Scotland’s chief plant health officer has publicly declared he is at odds with his political masters over their stance on the use of gene editing.
Professor Gerry Saddler, who is also the head of the Scottish Government’s agricultural science advisory agency, Sasa, and leads the new Plant Health Centre, told a gathering of leading seed potato growers, breeders and processors to continue to lobby politicians if they want to see a change of direction.
He said: “They wouldn’t thank me for saying this, but you just have to keep lobbying the politicians as an industry and as individual companies.
“They listen, and the Scottish Government is deeply committed to improving sustainable economic development in the country, and if enough people say to them we need to do this because it will be good for the economy or the country, they will move.”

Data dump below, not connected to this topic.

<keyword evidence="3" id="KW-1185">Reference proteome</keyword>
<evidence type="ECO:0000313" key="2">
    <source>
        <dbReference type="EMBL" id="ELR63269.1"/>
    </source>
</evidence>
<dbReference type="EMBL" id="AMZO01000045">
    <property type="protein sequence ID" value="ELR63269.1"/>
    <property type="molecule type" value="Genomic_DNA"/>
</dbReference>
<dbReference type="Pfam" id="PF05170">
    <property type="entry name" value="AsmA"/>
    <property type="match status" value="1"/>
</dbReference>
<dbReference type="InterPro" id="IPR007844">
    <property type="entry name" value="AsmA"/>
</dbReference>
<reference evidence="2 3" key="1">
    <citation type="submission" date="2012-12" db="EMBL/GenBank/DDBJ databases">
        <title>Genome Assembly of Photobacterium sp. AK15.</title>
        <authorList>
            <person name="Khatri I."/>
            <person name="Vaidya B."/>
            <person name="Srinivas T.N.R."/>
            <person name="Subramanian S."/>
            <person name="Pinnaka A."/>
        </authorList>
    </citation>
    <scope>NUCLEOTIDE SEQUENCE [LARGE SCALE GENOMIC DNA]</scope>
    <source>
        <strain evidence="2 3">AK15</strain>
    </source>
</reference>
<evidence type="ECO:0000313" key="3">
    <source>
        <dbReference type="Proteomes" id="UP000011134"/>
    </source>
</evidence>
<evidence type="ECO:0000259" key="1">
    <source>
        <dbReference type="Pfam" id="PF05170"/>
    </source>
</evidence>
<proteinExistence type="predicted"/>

Prof Saddler was responding to a question from the audience at the AHDB’s biennial seed potato conference in St Andrews about the likelihood of gene editing being used in future.
He reminded the audience that the Scottish Government wants to maintain a moratorium.
However he added: “As a scientist that’s not something I’d agree with… their view is any form of GM is almost like a branding issue… they believe if we were to have GM it would cause problems with selling the image of babbling brooks and heather and things like that – the natural environment.
“I appreciate where they’re coming from, I don’t agree with it but my job is to do what I’m told, not necessarily have an opinion.”